After reading Michael Pollan's books — especially The Omnivore's Dilemma — and watching the new film Food Inc., I was pleased to read the news that the Obama administration is looking to restrict the use of antibiotics in livestock.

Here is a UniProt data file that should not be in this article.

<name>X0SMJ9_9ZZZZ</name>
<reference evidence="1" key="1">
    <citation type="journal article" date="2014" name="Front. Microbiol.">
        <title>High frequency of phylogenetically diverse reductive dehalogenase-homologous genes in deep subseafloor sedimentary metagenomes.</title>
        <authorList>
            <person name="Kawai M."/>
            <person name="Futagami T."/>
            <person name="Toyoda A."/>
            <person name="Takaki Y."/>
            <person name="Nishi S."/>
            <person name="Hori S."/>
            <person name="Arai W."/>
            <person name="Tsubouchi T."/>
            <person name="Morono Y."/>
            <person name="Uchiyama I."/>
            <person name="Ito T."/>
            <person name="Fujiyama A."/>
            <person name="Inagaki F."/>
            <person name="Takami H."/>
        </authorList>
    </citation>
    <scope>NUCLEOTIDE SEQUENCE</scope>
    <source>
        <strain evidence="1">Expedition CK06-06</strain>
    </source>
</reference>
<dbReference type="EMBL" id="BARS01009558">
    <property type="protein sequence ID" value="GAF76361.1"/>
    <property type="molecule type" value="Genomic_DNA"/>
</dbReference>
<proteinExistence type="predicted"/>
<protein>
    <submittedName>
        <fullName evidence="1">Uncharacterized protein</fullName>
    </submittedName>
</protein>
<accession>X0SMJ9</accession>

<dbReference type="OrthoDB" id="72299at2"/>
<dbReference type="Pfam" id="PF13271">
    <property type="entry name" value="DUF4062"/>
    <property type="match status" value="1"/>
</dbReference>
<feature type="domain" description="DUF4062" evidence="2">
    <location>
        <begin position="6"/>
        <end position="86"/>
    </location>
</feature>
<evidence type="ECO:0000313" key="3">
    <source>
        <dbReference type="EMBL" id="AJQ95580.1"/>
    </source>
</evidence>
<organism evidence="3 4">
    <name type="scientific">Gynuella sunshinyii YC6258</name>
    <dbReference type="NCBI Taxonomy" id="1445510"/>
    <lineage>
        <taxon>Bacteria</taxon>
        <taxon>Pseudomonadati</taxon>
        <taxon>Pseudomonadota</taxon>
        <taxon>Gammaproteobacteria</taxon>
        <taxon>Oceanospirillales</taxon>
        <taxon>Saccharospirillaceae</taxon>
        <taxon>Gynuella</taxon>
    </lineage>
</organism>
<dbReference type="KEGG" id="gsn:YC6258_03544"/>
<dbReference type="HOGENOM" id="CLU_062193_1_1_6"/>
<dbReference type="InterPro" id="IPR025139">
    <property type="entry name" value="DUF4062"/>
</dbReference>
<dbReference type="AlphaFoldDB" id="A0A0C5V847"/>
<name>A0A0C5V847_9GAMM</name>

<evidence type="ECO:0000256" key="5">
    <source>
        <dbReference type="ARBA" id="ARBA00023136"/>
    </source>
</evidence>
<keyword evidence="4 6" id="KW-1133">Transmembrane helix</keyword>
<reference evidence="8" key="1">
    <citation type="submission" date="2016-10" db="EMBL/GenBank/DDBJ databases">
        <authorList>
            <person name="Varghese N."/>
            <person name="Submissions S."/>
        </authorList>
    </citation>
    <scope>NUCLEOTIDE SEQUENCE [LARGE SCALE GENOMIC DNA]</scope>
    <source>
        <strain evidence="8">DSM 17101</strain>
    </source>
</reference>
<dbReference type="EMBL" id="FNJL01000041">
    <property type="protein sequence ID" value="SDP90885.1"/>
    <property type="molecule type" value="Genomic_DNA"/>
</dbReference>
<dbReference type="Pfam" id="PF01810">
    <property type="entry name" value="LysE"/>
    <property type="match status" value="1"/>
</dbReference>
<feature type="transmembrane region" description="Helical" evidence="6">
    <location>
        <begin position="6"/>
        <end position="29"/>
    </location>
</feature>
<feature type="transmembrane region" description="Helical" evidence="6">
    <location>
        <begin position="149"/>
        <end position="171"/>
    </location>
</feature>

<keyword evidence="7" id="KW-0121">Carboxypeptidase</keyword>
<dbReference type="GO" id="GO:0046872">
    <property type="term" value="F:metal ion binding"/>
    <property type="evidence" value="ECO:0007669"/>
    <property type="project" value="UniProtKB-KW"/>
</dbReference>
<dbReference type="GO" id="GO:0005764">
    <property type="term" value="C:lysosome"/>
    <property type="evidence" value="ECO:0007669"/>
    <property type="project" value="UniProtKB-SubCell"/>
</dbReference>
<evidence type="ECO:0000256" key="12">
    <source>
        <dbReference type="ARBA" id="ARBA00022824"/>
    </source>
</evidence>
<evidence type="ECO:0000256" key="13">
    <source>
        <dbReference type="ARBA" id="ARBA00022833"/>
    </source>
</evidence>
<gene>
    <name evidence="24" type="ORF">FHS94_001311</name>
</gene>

The principal deputy commissioner of food and drugs testified that feeding antibiotics to livestock to encourage rapid growth must stop, and that farmers should only be able to use the drugs with the supervision of a veterinarian. The reason behind this recommendation is that the rampant use of antibiotics has strongly influenced the development of bacteria immune to many treatments, rendering common antibiotics useless in fighting infections. This point of view has long been accepted by the medical community. According to estimates by the Union of Concerned Scientists, chickens, pigs, and cattle receive 70 percent of antibiotics used in the United States. While the American Medical Association backs the proposed restriction, it is no surprise that meat producers are opposed to it.